Suggestion credit:
    Brett - Edmonton, Canada

Comments: 23

  • Barry from Sauquoit, NyOn March 17th 1963, "Surfin' U.S.A." by the Beach Boys entered Billboard's Hot Top 100 chart at position #74; nine week later on May 19th, 1963 it peaked at #3 {for 1 week} and spent 17 weeks on the Top 100...
    It reached #6 in both Canada and Sweden...
    Eleven years later on August 11th, 1974 it re-entered the Top 100 chart; that time around it stayed on the chart for eight weeks, peaking at #36...
    R.I.P. Dennis Wilson {1944-1983} and Carl Wilson {1946-1998}.
  • Barry from Sauquoit, NyOn August 21st 1977, "Surfin' U.S.A." by Leif Garrett entered Billboard's Hot Top 100 chart at position #80; and on October 23rd, 1977 it peaked at #20 {for 1 week} and spent 15 weeks on the Top 100...
    It reached #2 on the Australian Kent Music Report chart...
    Between 1977 and 1981 he had ten Top 100 records; with one making the Top 10, which needless to say was his biggest hit, "I Was Made for Dancin'" peaked at #10 {for two weeks} on February 11th,1979...
    Leif Garrett, born Leif Per Nervik, will celebrate his 53rd birthday in three months on November 8th {2014}.
  • Derek from Courtenay, BcAnnabelle, Eugene, OR- Narrabeen is a suburb of Sydney Australia known for being along a stretch of beaches. It's ok you didn't know it, it's the only place mentioned that isn't in the US (the others are in California or Hawaii). I had to look it up to.
  • Matt from Sydney, AustraliaAnnabelle, Narrabeen is in Sydney, Australia (lyrics are "Australia's Narrabeen")
  • Buddy from Stuart, FlAngry Black Woman will always be an angry black woman as long as she lives. No sense arguing with her. Her kind believe nobody has anything worthwhile except her kind. Chuck Berry is a genius. So is Brian Wilson. The only difference is Chuck came first. Brian used some of Chuck's work and did great things with it. Many blacks have taken works from other ethnicities and done great things also. I bet she has no problem with that.
  • Rick from Londonderry, Nh- Angry Black Woman, Texas, TX: That is by far the most mindless statement I have read on the internet. While Chuck Berry brought some absolutely fantastic guitar playing to rock 'n' roll, to say that Brian Wilson would have been a NOBODY if he did not steal from Mr. Berry is bewilderingly ignorant on your part. But I expect that you never got beyond 1963 with your Beach Boys history.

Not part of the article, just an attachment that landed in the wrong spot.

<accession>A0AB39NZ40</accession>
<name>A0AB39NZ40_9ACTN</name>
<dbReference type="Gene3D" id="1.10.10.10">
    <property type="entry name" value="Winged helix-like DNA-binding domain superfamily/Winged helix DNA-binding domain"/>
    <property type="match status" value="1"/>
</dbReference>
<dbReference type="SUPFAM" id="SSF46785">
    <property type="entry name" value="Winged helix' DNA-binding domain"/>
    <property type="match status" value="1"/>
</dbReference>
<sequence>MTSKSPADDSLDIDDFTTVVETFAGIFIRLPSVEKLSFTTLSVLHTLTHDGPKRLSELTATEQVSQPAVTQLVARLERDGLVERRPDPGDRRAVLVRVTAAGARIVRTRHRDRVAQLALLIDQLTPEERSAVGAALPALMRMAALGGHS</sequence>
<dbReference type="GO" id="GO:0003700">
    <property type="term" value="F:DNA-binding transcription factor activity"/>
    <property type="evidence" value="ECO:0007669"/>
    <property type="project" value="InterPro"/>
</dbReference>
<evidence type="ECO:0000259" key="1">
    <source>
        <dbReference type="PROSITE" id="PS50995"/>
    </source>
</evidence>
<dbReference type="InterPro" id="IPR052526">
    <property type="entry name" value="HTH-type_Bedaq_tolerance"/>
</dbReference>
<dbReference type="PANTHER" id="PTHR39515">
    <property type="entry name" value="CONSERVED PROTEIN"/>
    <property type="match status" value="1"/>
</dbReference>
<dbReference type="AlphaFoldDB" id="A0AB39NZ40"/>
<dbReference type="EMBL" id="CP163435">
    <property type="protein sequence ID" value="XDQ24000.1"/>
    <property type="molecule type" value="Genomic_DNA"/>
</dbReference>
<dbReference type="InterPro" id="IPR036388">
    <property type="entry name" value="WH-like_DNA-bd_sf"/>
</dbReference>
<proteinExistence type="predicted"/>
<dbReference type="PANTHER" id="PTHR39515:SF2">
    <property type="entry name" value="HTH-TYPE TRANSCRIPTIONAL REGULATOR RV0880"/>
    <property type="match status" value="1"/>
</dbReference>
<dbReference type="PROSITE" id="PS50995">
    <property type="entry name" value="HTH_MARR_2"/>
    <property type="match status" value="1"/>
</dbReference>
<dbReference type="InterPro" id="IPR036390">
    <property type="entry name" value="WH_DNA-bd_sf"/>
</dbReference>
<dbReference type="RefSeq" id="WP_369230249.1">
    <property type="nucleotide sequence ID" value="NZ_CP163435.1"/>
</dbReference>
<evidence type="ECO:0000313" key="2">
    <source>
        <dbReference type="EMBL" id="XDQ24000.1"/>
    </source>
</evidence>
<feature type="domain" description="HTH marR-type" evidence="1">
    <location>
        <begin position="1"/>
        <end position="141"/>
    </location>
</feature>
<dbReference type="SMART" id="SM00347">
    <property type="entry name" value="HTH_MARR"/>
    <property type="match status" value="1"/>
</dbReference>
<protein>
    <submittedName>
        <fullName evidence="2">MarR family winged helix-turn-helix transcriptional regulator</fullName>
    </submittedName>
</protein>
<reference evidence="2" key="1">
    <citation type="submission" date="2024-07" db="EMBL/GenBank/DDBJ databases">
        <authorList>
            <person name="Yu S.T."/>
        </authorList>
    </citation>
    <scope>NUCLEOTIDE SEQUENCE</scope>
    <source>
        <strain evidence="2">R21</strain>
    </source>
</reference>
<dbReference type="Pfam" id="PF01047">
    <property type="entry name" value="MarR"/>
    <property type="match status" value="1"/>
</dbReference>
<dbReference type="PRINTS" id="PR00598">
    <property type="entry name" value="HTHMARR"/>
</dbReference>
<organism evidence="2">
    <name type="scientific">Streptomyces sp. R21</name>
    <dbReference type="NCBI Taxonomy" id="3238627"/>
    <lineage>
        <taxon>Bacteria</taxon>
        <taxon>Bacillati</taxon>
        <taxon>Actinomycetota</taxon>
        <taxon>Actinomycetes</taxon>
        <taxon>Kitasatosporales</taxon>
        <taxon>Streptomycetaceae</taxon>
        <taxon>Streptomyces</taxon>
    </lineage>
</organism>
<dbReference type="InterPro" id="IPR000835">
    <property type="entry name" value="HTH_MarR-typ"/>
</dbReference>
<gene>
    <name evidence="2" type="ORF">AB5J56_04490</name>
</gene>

The Beach Boys acknowledged Mr. Berry's part in shaping their sound quite often in interviews and even in their own music. Listen to 1964's "Do You Remember" where they sing, "Chuck Berry's gotta be the greatest thing that came along... He made the guitar beats and wrote the all-time greatest songs..." They never hid the fact that Mr. Berry was an influence. Rather than blame Brian Wilson, you should blame the entities that issued the rights, not the kids who were just starting out and excited to be on the radio.

    Perhaps you should listen to the Beach Boys music from All Summer Long, Today and Pet Sounds and see why Brian Wilson is a genius, instead of harboring some silly racial resentment, which had ZERO to do with this song. They adopted Chuck Berry's sound because they thought he was brilliant guitar player, performer and songwriter, not because they wanted to steal from the "African American." Sheesh.
  • P from Lakewood, OhChuck Berry is listed as sole composer for this song. Wikipedia is incorrect (as usual). See the official BMI registration (Work #1434720) for 'Surfin' U.S.A.'
  • Annabelle from Eugene, OrWhere is this Narabeen? The name doesn't sound familiar. Anybody have any pointers?
  • Brian from Boston, MaI wonder if the Beach Boys had any intention to give Mr.Berry credit or royalties for this song prior to being sued.
  • Brian from Boston, MaTribute my ass it was a rip off!!!